We always recommend that you eat your greens. When you're under stress, it's even more essential to follow this!
Leafy greens are full of nutrients that support your body during stress. Like chocolate, leafy greens contain plenty of relaxing mineral magnesium. But there's plenty of other benefits to greens.
Leafy greens are an excellent source of many B vitamins. When we experience stress, our bodies use up our B vitamins at a rapid pace. This is because they're needed for quick energy production. By consuming greens, you replace these and can avoid the exhaustion of B vitamin depletion.
They also add fiber to your daily intake, helping to balance your blood sugars much like other low GI foods.
That's right, our omega-3 superstars make the list. But what do oily fish have in common with stress management? There's a couple of things.
Firstly, oily fish is packed full of zinc. Zinc is a nutrient that is depleted during stress. In fact, it may be part of why we fall sick after a stressful period. By keeping your zinc levels high, your body is better able to cope and defend itself.
Secondly is the power of omega-3s. We know omega-3s are fantastic for inflammation. But this may extend to the brain, too. Research shows that omega-3 intake may help relieve anxiety and improved ability to cope in stressful situations.
Finally, many oily fish also contain good levels of tryptophan.
If you're a plant-based eater, you can still benefits from increasing your zinc and omega-3s. Just look to the next food.
Nuts and Seeds
Nuts and seeds have plenty of benefits for stress. Pumpkin seeds can be an excellent source of zinc for vegetarian and vegan diets. Likewise, chia and flax seeds and walnuts are top picks for plant-based omega-3s. But there's more!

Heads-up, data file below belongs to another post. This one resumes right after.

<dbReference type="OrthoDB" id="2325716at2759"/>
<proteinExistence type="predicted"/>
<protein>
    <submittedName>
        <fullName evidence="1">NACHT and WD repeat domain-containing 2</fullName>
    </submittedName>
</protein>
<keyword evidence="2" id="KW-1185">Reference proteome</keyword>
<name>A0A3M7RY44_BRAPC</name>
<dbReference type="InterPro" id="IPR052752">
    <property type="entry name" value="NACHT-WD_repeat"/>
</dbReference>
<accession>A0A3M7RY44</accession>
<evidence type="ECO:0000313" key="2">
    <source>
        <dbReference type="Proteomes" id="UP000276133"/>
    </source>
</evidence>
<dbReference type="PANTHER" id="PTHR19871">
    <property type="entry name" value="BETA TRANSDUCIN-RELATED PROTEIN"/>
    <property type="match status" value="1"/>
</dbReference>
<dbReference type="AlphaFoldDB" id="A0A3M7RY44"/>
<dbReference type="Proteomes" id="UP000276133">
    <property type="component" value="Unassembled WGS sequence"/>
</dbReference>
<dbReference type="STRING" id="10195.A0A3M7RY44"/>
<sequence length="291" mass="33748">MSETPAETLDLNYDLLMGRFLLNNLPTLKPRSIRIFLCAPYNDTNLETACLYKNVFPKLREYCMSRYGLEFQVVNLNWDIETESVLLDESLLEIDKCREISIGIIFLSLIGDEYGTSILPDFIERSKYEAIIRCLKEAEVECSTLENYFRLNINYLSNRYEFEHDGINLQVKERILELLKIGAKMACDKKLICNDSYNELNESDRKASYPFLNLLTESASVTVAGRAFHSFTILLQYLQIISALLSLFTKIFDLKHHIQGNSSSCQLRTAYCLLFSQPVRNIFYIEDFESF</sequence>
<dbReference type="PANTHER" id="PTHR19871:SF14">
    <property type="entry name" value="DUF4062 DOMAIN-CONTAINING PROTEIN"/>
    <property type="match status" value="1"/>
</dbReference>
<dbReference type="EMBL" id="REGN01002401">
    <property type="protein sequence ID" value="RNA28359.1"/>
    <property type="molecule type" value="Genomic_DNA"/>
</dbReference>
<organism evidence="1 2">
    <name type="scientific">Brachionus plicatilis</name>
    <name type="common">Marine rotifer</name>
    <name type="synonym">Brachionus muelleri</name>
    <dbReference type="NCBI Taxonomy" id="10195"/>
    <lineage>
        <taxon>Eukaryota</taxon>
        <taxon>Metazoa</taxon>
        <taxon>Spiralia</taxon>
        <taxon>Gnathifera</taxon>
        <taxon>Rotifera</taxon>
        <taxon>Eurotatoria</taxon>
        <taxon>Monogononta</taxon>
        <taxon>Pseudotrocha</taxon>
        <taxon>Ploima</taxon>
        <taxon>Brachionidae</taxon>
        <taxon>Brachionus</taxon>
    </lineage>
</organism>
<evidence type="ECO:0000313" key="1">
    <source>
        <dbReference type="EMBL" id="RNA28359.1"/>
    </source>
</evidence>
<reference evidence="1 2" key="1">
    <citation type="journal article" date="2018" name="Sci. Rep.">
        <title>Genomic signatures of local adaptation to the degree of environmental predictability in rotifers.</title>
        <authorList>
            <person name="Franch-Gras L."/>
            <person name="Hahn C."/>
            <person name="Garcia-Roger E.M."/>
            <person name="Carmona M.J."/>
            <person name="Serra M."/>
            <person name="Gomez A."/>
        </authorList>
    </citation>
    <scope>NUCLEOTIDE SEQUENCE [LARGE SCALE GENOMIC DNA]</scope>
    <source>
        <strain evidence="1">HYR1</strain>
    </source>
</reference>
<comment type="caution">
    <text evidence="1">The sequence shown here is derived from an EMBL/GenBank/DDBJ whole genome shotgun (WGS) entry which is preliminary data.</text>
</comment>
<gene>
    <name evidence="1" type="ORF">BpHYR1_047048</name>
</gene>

Nuts are also full of fiber, protein and good fats that can help to balance out blood sugars. Many contain other stress supporting nutrients, such as magnesium and B vitamins. Nuts often contain some tryptophan, as well, supporting your happy neurotransmitters.
Finally, for stress eaters, nuts and seeds are ideal if you're looking for that crunch sensation.
So, this technically isn't a food. However, green tea definitely belongs on the list of natural therapies for stress.
Green tea does contain caffeine, which by itself can be bad for stress. But the other components change this.
The first one, l-theanine, works with caffeine to balance neurotransmitters and improves focus. This is ideal when dealing with stressful situations that require concentration, such as work or an exam.
The other, epigallocatechin gallate, is an antioxidant with incredible stress-reversing powers. Research shows that it can actually deactivate the stress hormone cortisol when it's circulating the body. This means that green tea can actually drop your stress hormones naturally.
By adding the foods to combat stress into your diet, you're equipping your body with the nutrition it needs. A balanced diet is your first step towards handling stress in a natural, nourishing way.
Get our free guide
Subscribe to our upcoming newsletter and get our free guide to inflammation.